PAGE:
There are other diseases that are associated with diarrhea. Your vet can guide you through them. These are associated with chronic diarrhea that persists for longer then 5 days. These patients should have examinations, full blood work, urinalysis, radiographs, 1-3 serial intestinal parasite examinations, scrutinized diet discussion, and a lengthy discussion about any access to supplements, treats, stress, and the list of diagnostics that chronic diarrhea patients may require. Start with the simple most likely culprits as listed in order above and rule these out.

The biggest mistake I see clients make is thinking that their pet is constipated when in fact they have diarrhea. Dogs will posture and strain with both problems (and if they have a urinary tract problem) but clients assume that because there isn't anything being produced the pet is constipated. To add insult to injury the client starts treating with pumpkin, or mineral oil, or laxatives. Guess what that does to an already uncomfortable diarrhea stressed gut? Dogs rarely get constipated. The huge majority (I would guess 95%) have diarrhea. So don't give your pet anything without the vets consnt. There is a very good chance you will make your pet worse off.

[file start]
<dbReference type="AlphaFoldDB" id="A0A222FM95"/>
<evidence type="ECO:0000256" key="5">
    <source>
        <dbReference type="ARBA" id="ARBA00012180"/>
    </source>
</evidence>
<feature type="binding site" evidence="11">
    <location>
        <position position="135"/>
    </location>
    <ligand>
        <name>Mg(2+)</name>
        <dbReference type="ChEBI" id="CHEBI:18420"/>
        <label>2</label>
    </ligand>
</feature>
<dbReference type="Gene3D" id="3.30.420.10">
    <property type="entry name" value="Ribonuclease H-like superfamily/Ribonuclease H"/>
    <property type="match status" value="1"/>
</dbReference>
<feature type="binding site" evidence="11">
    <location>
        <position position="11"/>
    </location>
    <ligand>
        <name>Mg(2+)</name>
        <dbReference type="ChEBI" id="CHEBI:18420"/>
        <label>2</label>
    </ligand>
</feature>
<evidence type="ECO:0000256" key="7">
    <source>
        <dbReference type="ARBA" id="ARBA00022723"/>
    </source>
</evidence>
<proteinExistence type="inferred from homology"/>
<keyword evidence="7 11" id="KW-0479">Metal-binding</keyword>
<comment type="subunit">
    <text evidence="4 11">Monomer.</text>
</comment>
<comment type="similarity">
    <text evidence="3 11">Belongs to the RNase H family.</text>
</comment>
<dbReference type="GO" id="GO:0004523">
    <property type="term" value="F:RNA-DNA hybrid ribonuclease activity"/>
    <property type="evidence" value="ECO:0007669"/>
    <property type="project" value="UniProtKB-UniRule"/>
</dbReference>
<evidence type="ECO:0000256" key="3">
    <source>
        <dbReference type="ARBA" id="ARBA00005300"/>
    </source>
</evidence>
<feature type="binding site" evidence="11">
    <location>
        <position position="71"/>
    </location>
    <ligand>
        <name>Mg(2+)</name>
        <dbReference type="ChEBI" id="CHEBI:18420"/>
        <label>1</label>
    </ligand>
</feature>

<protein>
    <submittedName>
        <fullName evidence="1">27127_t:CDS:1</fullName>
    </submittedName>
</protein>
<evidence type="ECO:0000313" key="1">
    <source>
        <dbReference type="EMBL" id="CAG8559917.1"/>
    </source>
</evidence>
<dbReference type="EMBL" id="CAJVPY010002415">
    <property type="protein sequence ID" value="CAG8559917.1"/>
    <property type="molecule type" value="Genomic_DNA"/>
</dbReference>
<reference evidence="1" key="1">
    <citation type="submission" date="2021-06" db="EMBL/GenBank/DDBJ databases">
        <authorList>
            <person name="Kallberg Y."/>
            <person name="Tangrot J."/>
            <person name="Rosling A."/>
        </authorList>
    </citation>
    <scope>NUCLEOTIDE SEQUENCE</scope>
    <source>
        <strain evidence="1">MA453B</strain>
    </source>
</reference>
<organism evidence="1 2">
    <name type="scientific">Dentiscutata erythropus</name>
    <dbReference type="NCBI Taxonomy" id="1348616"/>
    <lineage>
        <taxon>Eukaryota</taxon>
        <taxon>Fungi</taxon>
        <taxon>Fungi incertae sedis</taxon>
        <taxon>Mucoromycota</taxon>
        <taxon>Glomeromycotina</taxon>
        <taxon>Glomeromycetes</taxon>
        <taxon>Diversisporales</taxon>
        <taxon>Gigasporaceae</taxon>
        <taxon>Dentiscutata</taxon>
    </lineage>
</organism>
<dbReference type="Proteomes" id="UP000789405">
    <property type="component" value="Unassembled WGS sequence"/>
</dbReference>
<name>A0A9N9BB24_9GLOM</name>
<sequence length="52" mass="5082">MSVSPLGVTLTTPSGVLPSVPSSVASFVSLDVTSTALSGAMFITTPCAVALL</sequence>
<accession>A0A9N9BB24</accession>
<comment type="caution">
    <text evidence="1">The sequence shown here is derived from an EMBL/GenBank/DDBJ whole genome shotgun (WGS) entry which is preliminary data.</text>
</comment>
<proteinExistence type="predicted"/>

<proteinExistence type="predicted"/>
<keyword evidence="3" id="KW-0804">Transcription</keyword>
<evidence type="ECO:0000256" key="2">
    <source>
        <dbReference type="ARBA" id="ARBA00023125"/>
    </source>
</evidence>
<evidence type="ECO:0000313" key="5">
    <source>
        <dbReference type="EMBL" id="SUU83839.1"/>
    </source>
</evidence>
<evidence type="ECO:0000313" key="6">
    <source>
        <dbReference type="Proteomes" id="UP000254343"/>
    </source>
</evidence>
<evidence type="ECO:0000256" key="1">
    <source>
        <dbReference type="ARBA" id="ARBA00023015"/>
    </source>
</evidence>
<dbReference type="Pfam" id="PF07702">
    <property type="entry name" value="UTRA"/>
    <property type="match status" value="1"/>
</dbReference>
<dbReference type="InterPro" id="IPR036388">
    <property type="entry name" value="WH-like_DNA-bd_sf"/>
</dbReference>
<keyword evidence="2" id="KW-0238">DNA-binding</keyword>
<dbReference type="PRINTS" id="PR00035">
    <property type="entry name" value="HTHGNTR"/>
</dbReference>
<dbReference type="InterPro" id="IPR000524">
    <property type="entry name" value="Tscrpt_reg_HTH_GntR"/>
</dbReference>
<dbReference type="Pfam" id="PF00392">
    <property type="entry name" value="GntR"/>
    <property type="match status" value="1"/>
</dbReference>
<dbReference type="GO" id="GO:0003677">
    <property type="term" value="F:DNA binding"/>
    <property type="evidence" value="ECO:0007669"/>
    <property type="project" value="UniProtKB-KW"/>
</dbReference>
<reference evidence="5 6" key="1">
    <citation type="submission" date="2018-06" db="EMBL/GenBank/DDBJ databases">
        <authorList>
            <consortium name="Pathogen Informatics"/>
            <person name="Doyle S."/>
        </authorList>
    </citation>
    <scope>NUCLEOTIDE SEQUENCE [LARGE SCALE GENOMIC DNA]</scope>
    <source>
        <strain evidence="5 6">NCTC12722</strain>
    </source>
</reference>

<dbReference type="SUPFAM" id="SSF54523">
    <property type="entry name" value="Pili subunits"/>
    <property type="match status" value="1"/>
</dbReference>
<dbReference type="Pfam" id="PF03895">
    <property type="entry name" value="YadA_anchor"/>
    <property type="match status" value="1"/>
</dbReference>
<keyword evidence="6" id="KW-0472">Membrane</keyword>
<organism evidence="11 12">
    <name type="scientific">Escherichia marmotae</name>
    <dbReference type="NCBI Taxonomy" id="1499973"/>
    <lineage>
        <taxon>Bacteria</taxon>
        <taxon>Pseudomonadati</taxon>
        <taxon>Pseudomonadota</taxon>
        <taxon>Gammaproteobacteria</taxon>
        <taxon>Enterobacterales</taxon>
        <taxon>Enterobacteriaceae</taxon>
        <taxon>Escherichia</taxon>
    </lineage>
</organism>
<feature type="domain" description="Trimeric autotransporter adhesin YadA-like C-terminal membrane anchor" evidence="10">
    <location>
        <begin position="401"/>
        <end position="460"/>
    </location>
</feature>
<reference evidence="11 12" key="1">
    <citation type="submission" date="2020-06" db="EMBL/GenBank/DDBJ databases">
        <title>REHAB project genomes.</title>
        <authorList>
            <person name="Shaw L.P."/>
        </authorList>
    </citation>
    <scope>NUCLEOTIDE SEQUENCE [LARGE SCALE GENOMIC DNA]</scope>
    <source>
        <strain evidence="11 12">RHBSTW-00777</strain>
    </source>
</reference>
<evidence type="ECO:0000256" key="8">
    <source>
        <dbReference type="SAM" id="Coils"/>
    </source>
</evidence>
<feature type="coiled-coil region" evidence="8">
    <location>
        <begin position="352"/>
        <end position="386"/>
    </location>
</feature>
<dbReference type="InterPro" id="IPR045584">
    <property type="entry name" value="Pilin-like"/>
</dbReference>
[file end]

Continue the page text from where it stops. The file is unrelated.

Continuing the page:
If you have a pet question please join us at You can find me at Jarrettsville Veterinary Center, or on Twitter @FreePetAdvice.


  1. Hi Dr. Krista,

    I'm a big fan of your blog and veterinary advice so I nominated you for the Liebster Award. It's a virtual award given to fellow bloggers. There is a pay if forward portion of the award, so I hope you check that out on my blog post: Thank you for all you do, Sharon Seltzer

    1. Hello Sharon,
      I'm thrilled to hear that you enjoy reading this! I try very hard to deliver quality info and be the advocate for pet the world over. I am also a very big fan of your blog. Such an inspirational place! I love it!
      Congratulations on being nominated and sincerest thanks for thinking of me.
      Such a wonderful community of pet bloggers!
      Be good to yourself and keep up the amazing work!
      Big Hugs,